On a table in the Canterna family breakfast nook in Linthicum is a brigade of Beanie Babies dressed in pastel net tutus, their heads crowned with tiny beribboned wreaths.
The whimsy of these dolls, which are being sold at local ballet schools to help pay the travel expenses for the two dancing Canterna sisters, belies the seriousness of the occasion they support.
Tomorrow, 15-year-old Adrienne will set off for the International Ballet Competition, which begins Saturday in Jackson, Miss. The prestigious competition takes place in Jackson every four years. In the intervening years, it is held in Moscow, Paris and Varna, Bulgaria.
In one sense, Adrienne has been preparing for this two-week event for the past year. In another, she's been getting ready all her life.
"I remember wanting to be a ballet dancer at 5," says Adrienne.
'Something for them to do'
Sally Canterna says she didn't know what she was starting when she sent her daughters, Adrienne and Ashley, 13, to ballet lessons as preschoolers.
"It was just something for them to do," she says of their classes with Edna Lee in Glen Burnie and Susan Ina in Linthicum.
But the girls knew differently. Their passion for dance was so all-consuming that their parents built a practice studio adjacent to their bedroom on the second floor of the family home. For four years, the girls have been home-schooled by their mother so they have more time to concentrate on dance.
And now Adrienne is of an age to make the jump from prodigy to professional.
Competing against pros
She is entering the competition in which Mikhail Baryshnikov and Amanda McKerrow of the American Ballet Theater came to the world's attention as medalists.
Adrienne is one of the youngest entrants in the junior division (for ages 15 to 18). Though gifted, as her record of national prizes and citations proves, she is not as experienced as many of her competitors, who already dance with professional companies.
This doesn't faze her. "I knew when I thought about entering that the junior division would start at 15, and I'd be 15 by then. If I need to go back in four years, then I'll be the youngest senior," says the teen-ager. "It's good exposure and good experience, and it's very publicized."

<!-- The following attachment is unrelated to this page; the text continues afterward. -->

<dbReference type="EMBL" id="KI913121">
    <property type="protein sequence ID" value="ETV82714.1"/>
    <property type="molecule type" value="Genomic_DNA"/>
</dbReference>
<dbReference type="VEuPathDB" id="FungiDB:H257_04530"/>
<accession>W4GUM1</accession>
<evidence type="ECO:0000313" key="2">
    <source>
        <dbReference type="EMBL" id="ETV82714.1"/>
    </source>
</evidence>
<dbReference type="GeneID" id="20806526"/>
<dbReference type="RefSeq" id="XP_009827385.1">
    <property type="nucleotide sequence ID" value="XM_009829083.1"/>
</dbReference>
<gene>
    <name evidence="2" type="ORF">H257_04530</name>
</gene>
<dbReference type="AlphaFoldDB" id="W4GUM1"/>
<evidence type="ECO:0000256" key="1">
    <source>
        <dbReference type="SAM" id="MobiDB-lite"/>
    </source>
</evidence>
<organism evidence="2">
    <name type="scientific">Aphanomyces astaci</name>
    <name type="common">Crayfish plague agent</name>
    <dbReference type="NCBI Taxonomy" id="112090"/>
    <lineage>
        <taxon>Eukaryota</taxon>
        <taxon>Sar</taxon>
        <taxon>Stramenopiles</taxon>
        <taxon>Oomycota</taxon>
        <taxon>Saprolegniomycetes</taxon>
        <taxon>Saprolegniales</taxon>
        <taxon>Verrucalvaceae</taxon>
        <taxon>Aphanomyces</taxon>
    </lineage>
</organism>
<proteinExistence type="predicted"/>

Accustomed to winning
All this sounds very career-conscious and media-savvy. Indeed, Adrienne is poised and certain as she says her goal is to dance with the American Ballet Theater, and that she won't settle for anything less.
"If you're good enough and entertaining enough and crowd-pleasing enough, they'll use you," she says confidently.
She's accustomed to being a winner. The current title-holder for Dance Masters of America's mid-Atlantic region, she is a past national winner and will compete for the national title again in New York in July. She also is the reigning Miss Star Power, a national entertainment showcase based in Orlando, Fla.
Ashley is Junior Miss Star Power.
But Adrienne also is a teen-ager who grins and waggles her eyebrows just like any other when she points out that her next birthday -- Nov. 6 -- will usher in the age of driving. After all the dance events of her summer are over in August, she'll spend her time learning to drive.
Right now, the girl is all legs, especially in dance clothes and pointe shoes. A recent growth spurt elongated her to 5 feet, 5 1/4 inches. With the extra 6 1/2 inches gained in her pointe shoes, she's as tall as a ballerina can be. Any taller and she'd tower over too many men to be assured a compatible partner. And no ballet company wants a female dancer, however many prizes she's won, who can't be partnered.
For the competition, Adrienne is paired with an old friend, Rasta Thomas, a previous gold medalist (at Varna in 1996) who studied at the Kirov Academy of Ballet in Washington and spent last season with the Hartford (Conn.) Ballet.
They first performed together at 10 or 11, says Sally Canterna.
The couple is being coached in their three pas de deux by Dawei Zhang, a former member of the Shanghai Ballet, who was Thomas' coach for Varna.
Adrienne has chosen the virtuoso "Corsaire" pas de deux from the approved list of classical pas de deux. She and Thomas also will dance two contemporary duets: "Shogun" by Ivonicie Satie and "Unfolding" by Vladimir Anguelov, who teaches at the Kirov Academy.
Her solos will be two 19th-century standards: Diana's variation from "Diana and Actaeon," by Jules Perrot (the choreographer of "Giselle"); and Amor's whirlwind variation from the dream ballet in "Don Quixote" by Marius Petipa, who choreographed most of the great Russian story-ballets, including "Swan Lake."
"'Diana' takes a lot of control. I guess you'd say it's mellow," Adrienne says. 'Amor," by contrast, is all over in just 45 breathless seconds, she says.